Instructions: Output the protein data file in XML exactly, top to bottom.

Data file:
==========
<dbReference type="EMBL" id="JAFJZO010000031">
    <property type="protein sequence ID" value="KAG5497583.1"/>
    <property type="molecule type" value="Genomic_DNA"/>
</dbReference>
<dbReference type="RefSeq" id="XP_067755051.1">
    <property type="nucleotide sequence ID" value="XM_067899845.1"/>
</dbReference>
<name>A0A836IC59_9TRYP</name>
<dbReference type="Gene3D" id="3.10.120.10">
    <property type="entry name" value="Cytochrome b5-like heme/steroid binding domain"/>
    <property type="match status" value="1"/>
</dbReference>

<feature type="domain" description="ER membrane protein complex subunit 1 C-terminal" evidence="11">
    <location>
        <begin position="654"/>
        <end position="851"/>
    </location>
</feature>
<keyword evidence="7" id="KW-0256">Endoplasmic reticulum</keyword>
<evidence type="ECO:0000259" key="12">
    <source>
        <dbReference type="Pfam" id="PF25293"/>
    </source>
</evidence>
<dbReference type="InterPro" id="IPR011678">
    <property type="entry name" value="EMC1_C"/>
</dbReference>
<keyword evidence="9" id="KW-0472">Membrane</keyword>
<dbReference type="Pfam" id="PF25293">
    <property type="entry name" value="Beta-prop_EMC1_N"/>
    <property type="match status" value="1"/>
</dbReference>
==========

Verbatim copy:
<dbReference type="EMBL" id="JAFJZO010000031">
    <property type="protein sequence ID" value="KAG5497583.1"/>
    <property type="molecule type" value="Genomic_DNA"/>
</dbReference>
<dbReference type="RefSeq" id="XP_067755051.1">
    <property type="nucleotide sequence ID" value="XM_067899845.1"/>
</dbReference>
<name>A0A836IC59_9TRYP</name>
<dbReference type="Gene3D" id="3.10.120.10">
    <property type="entry name" value="Cytochrome b5-like heme/steroid binding domain"/>
    <property type="match status" value="1"/>
</dbReference>

<feature type="domain" description="ER membrane protein complex subunit 1 C-terminal" evidence="11">
    <location>
        <begin position="654"/>
        <end position="851"/>
    </location>
</feature>
<keyword evidence="7" id="KW-0256">Endoplasmic reticulum</keyword>
<evidence type="ECO:0000259" key="12">
    <source>
        <dbReference type="Pfam" id="PF25293"/>
    </source>
</evidence>
<dbReference type="InterPro" id="IPR011678">
    <property type="entry name" value="EMC1_C"/>
</dbReference>
<keyword evidence="9" id="KW-0472">Membrane</keyword>
<dbReference type="Pfam" id="PF25293">
    <property type="entry name" value="Beta-prop_EMC1_N"/>
    <property type="match status" value="1"/>
</dbReference>